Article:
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2016 Statistics on Tea Production in Japan


The Japanese Ministry of Agriculture, Forestry and Fisheries has just released data on 2016 production of tea in Japan.

PDF report can be downloaded here (Japanese only):
http://www.maff.go.jp/j/tokei/kouhyou/sakumotu/sakkyou_kome/attach/pdf/index-11.pdf

Excel data (Japanese only) can be downloaded here:
http://www.e-stat.go.jp/SG1/estat/Xlsdl.do?sinfid=000031534571

Key takeaways

  • Total production of tea increased to 80,200 tons of processed but unfinished tea leaf compared to 2015's dip to 79,500 tons (which was the first time production has dipped below 80,000 tons in several decades). The increase was in bancha production, not shaded tea production despite the growing demand for matcha. All other categories saw a slight decrease.
  • The latest data for average price of unfinished tea is still from 2015. And was 1302 yen / kg for regular sencha (down from 1590 yen in 2011), 1994 yen / kg for first flush (down from 2438 yen in 2011). Obviously this price is far below what we sell even for wholesale, because we are mostly selling tea that has been refined further and from small producers rather than the biggest mass producers. It is a terrible indication for the industry and for farmers in particular that the price continues to decline though.
  • The price decline is in contrast to the rise in price of green tea imports from China, which according to a May 2016 report from the Ministry saw a rise from 261 yen / kg in 2011 to 582 yen per kg in 2015. (Source in Japanese: http://www.maff.go.jp/j/seisan/tokusan/cha/pdf/cha_meguji_h2805.pdf)
  • The amount of area used for tea farming has also decreased in 2016 from 44,000 hecatres (ha) in 2015 to 43,100 ha in 2016. In 2009, the ministry reported 47,300 ha, and 46,200 ha in 2011.
  • Shizuoka remains the largest production region in Japan with 30,700 tons or 37.4% of the total, followed by Kagoshima with 24,600 tons or 30%.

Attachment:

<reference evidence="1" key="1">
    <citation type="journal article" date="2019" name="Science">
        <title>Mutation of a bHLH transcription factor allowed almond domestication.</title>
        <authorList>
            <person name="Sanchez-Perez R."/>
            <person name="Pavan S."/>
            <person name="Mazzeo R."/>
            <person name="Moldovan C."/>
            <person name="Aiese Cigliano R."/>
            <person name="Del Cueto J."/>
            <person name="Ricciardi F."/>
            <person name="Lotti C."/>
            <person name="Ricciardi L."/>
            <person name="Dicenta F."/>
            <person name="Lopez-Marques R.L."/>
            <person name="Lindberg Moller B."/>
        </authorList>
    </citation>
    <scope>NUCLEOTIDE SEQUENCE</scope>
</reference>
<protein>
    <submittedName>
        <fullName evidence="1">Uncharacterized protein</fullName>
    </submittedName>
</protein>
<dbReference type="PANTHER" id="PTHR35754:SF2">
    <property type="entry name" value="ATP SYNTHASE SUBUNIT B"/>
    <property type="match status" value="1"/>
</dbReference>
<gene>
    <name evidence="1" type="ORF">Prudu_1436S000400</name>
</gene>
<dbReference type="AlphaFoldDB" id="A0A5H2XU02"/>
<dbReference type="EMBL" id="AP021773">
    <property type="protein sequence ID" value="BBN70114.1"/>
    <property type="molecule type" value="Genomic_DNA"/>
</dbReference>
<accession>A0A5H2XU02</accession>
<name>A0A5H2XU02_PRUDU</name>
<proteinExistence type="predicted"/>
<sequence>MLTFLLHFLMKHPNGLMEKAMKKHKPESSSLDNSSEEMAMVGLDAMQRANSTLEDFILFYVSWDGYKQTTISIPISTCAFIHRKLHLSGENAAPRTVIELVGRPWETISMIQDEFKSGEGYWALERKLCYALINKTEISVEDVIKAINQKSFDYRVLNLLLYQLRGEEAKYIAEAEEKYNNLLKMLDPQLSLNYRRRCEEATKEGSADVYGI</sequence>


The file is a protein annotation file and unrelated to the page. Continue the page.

• Matcha production is approximated by the production of tencha tea leaf since matcha itself is processed from the agricultural crop of tencha leaf. However, the ministry has been grouping all shaded leaf (including kabusecha and gyokuro) into the same category for several years now. For shaded leaf, there was a slight drop from 7000 tons in 2015 to 6980 tons in 2016. We will update this page if we can determine tencha production based on prefectural rather than national data.

If interested in more specific information, please leave a question in the comments below.


2 comments


  • Ian Chun

    Hemal de Silva, Any company in Japan needs to follow Japanese labor law, so in general minimum wage at the very least (this varies from region to region, but in general about US$7-9 per hour). In fact, in many locations, if a company needs to hire extra workers during harvest time for example, they may actually pay $10-15/per hour depending on what needs to be done. In most cases in Japan, farmers don’t hire workers but are a family operated business and help each other out for free when needed. Simple tea picking by hand for example is often volunteer work, since it is only done in order to create tea for competitions, not commercial production. In that case it is usually neighbors, relatives, even customers as a PR event. Obviously, this is a very different situation than tea plantations in other countries.


  • Hemal de Silva

    What are the daily or hourly wages of workers in tea plantations in Japan?


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